If the Republicans secure those six contests, then they must convert all three Democratic states that decidedly appear headed their way. The North Dakota open seat seems to be the strongest of all conversion opportunities; Gov. John Hoeven is a lock to be the next Senator. Arkansas’ Blanche Lincoln may become the first incumbent to lose re-election on November 2nd, trailing Rep. John Boozman by double digits for months. The comeback bid of Indiana former Sen. Dan Coats is also strong, as he consistently leads his Democratic opponent by large margins.

It is important to remember that Republicans must win all nine of these races, merely to put the tougher contests into play. If you presume nine victories in the aforementioned races, the party will have only gained three net seats against the Democratic number, taking them from 41 to 44. Two more Dem states seem to be leaning Republican — Wisconsin and Pennsylvania.

The next tier of campaigns is even more intense. The current toss-up races feature Colorado, Illinois and Nevada. All of these campaigns are tight and have been for months.

Reviewing the potential Republican majority track, the GOP, at this point, must win every race previously listed. But, even if they are victorious in all 14 of the aforementioned, they are still not finished. Four more competitive campaigns remain, and the GOP would have to win two more in order to reach 51 seats. Tight races remain in California, Connecticut, Washington and West Virginia; half of these must go Republican for them to claim majority status.

The Republicans will literally have to throw a perfect game on November 2nd in order to win the Senate; but such an outcome, while still unlikely, is not impossible.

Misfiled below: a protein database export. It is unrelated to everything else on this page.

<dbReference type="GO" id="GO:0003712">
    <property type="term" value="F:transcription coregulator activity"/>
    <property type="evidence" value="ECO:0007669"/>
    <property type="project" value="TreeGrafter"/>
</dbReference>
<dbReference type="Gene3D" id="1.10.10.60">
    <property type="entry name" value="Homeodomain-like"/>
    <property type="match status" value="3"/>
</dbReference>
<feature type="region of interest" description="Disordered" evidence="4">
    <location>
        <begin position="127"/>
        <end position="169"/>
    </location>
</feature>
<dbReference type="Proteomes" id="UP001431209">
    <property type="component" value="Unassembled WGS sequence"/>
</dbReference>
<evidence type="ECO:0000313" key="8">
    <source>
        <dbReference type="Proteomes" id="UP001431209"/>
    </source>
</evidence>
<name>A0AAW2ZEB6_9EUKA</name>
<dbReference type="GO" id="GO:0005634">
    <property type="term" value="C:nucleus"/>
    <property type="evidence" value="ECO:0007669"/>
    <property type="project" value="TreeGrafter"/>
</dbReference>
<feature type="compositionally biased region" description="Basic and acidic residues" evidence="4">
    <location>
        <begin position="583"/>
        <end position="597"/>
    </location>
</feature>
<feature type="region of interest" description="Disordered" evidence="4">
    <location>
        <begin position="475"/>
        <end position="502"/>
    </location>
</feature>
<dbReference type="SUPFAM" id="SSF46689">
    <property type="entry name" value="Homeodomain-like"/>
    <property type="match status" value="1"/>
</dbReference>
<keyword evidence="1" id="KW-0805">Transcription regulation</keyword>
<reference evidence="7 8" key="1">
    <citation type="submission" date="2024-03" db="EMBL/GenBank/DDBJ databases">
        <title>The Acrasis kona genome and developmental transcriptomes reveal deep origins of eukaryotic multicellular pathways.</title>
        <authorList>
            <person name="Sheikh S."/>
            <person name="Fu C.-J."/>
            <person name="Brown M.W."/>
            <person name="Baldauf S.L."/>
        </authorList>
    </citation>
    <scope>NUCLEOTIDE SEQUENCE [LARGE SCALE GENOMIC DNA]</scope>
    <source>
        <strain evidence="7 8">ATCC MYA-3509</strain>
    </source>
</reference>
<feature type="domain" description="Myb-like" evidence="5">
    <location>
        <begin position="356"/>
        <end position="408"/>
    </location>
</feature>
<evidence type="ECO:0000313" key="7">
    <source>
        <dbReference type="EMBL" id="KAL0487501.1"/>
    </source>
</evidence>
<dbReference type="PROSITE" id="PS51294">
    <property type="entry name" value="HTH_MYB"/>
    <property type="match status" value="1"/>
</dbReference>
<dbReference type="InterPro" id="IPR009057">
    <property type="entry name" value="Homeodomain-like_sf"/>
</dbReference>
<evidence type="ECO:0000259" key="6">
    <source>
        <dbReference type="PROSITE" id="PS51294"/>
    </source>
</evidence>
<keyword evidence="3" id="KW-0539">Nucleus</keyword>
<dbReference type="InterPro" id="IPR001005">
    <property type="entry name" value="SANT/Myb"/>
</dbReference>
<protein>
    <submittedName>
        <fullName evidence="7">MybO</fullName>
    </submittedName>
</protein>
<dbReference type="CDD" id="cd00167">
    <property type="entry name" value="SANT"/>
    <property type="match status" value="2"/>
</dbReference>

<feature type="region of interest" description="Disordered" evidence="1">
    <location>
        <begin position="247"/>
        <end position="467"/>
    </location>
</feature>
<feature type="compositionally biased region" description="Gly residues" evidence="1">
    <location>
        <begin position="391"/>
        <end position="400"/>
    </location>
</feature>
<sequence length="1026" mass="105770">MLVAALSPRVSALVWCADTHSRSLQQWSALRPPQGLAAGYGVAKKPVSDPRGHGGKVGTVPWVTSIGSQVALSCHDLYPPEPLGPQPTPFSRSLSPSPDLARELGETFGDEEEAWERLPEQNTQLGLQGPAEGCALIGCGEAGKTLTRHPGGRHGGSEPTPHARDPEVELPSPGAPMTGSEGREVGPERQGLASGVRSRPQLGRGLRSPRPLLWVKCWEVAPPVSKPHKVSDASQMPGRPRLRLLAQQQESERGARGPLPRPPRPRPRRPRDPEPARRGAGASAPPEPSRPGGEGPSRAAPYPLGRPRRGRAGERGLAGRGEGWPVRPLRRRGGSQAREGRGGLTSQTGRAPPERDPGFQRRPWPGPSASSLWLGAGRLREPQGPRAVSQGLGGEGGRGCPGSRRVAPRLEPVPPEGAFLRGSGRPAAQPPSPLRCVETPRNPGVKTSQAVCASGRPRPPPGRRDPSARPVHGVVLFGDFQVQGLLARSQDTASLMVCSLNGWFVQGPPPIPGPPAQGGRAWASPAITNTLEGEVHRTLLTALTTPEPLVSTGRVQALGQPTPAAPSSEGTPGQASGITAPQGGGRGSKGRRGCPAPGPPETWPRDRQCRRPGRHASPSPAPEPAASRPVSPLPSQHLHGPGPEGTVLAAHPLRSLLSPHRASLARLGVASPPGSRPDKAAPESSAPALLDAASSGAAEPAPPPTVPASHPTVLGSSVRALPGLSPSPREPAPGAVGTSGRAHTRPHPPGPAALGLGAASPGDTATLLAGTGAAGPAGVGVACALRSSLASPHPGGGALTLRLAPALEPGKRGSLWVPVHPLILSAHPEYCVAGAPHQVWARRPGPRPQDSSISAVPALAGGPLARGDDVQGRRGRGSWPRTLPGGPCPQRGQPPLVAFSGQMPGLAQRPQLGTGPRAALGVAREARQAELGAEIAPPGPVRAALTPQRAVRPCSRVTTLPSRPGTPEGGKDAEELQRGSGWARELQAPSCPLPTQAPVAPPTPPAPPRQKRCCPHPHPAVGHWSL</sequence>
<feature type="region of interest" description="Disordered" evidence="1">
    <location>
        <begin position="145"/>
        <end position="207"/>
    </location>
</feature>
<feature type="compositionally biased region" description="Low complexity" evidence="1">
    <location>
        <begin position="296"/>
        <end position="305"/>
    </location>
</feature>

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As the Senate Races Turn …

As we enter the final month of the 2010 election cycle, the Senate races are beginning to fully define themselves.

We now believe that only three of the 37 campaigns can be labeled as pure toss-ups, down from five. The three are the Nevada race featuring Senate Majority Leader Harry Reid versus former state Assemblywoman Sharron Angle, the Illinois open seat campaign with state Treasurer Alexi Giannoulias and Rep. Mark Kirk (R-IL-10) doing battle, and in West Virginia where Gov. Joe Manchin (D) and businessman John Raese (R) are locked in a much closer than expected special election campaign to succeed the late Sen. Robert Byrd.

Overall, Republicans now appear positioned to win 24 of the in-cycle Senate races compared to the Democrats’ ten. This would decrease the Democrats strength in the chamber to 50 with the three undecided campaigns still on the board. Republicans would gain a net of six seats under these calculations, bringing their total to 47.

Under this model the Democrats would retain the majority, but would have no more than 53 seats and as few as 50, depending upon the resolution of the Nevada and Illinois races.